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macarons

post #1 of 6
Thread Starter 

Hello, for the past week I have been putting all my efforts into TRYING to bake a good French macaron, but they either come out flat, they have no feet, or come out raw on the inside.  I've followed several blogs, read a bunch of books and tried crazy rules.  still, nothing.  Anybody have any good blogs or hints for me?

thanks

Bakencake

post #2 of 6

They are tricky, dont feel discouraged!  Try the italian meringue method (if you google "italian meringue macarons", you'll find a number of recipes... I hesitate to recommend one because I live in a very dry area so what works for me may not work for you).  The italian meringue method is much less finicky, and I personally like the texture of the macarons better.  You get that nice soft crunch on the outside and soft on the inside. 

post #3 of 6

http://bravetart.com/blog/MacaronMyths

There is a link to her recipe at the bottom, I've been using almost the same recipe and make mine exactly the same way she does, with the exception that I always rest mine about 15-30 minutes, just in case of over mixing.

 

I worked as the pastry chef at a French bistro/patisserie, I made 100's of these suckers daily, I cringe every time I see some new ridiculous 'rule' online, or in a book.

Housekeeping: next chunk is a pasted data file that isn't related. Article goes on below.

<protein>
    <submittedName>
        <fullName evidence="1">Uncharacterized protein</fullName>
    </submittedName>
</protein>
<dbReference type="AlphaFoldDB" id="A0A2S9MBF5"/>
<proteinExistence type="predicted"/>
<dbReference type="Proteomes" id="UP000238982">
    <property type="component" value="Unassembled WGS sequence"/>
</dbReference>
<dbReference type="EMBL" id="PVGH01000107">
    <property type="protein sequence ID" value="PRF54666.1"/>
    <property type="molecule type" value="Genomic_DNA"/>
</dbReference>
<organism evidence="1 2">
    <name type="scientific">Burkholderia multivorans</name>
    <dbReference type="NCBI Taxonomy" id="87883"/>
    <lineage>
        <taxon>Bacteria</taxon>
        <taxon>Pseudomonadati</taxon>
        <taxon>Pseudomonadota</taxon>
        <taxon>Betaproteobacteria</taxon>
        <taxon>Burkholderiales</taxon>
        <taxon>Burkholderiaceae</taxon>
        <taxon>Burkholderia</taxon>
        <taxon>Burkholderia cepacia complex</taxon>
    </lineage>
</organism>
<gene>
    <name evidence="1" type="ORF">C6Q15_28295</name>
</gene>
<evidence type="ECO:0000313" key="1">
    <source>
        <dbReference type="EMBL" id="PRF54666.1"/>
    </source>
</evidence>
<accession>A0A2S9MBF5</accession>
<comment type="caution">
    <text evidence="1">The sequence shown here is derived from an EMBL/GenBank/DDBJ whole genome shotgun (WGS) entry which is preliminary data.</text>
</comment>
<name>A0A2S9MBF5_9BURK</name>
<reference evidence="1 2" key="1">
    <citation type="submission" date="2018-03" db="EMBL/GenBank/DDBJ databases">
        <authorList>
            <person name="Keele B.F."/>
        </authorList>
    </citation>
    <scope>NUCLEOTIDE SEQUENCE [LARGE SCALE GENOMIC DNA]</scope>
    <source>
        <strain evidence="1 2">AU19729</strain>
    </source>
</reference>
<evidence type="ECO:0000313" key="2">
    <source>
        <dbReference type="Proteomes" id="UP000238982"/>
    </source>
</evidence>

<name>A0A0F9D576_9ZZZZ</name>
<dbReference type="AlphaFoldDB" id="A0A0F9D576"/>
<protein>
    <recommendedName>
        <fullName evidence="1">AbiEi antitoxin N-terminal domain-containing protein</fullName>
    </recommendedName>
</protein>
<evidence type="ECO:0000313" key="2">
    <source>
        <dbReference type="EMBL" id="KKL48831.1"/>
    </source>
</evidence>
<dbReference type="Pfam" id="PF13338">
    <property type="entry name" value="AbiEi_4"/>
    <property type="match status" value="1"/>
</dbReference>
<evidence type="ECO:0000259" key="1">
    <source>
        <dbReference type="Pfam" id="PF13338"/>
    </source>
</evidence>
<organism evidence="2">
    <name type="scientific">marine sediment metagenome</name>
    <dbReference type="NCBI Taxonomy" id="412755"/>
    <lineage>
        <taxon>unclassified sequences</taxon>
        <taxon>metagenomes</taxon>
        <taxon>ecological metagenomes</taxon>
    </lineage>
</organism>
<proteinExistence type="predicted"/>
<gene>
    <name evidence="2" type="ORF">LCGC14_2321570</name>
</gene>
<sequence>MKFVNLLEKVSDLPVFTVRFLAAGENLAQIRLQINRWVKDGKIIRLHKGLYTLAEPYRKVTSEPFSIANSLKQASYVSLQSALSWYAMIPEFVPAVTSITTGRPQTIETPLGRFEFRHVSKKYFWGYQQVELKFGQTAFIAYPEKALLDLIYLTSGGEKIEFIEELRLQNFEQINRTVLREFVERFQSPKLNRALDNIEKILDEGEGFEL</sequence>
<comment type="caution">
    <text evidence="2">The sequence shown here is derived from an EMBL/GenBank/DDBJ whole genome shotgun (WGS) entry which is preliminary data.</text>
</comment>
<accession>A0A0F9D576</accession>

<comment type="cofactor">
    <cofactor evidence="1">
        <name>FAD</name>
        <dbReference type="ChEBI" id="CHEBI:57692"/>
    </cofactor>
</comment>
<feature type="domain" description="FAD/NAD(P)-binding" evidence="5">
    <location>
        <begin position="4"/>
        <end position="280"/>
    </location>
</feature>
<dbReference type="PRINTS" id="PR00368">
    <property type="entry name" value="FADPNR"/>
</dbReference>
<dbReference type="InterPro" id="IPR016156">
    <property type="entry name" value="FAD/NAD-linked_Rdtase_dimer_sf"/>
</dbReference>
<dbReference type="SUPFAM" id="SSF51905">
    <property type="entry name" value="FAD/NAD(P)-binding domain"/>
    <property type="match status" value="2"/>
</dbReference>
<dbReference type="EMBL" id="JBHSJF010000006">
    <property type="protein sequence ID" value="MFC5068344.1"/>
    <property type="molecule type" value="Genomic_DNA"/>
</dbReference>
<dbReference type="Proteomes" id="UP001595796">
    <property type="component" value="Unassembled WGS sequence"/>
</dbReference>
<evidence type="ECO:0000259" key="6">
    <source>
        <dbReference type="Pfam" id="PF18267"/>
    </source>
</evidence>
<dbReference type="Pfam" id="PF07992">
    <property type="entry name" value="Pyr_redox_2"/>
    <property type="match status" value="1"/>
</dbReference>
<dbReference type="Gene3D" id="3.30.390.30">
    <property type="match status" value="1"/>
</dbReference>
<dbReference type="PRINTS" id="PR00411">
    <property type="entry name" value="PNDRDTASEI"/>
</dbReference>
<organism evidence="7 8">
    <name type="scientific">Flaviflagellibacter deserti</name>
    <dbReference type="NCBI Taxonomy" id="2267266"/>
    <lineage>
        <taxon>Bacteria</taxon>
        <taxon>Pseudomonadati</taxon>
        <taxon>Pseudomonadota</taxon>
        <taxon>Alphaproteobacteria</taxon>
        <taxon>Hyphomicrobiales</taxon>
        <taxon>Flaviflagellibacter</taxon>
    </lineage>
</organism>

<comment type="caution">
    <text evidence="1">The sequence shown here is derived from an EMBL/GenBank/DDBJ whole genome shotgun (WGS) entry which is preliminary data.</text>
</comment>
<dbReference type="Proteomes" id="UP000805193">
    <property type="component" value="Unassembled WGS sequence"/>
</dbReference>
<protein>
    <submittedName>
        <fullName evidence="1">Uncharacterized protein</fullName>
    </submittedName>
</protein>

Almost every macaron issue comes from mixing. It is also better to slightly overbake than underbake a macaron, even if it comes out a lot crispier than you want, simply fill it and stick it in the fridge. Depending on how over baked it was, it will come out of the fridge beautifully between 24 - 72 hours. (Obviously burning them cant be fixed, lol)

post #4 of 6
I can recommend Pierre Hermes book Macarons, it's very informative.
post #5 of 6

Mad about Macarons, by Jill Colonna, is an awesome book.  She has a blog and answers questions if you email her.  The book is really cheap-you can find it on Amazon.

post #6 of 6

Google Demystifying Macarons by Helene Dujardin.  Great recipe and great instructions.  I have made many successful batches using her techniques.

 

And I'll admit that after whisking the egg whites, I switch out to the paddle on my Kitchenaid to add in the almond flour.  Just flick the switch to mix on low a few times until it is the "lava" consistency she speaks about, and then pipe away.  I let them form a skin, and bake for about 18 min @ 270-280 degrees F.

 

Liz

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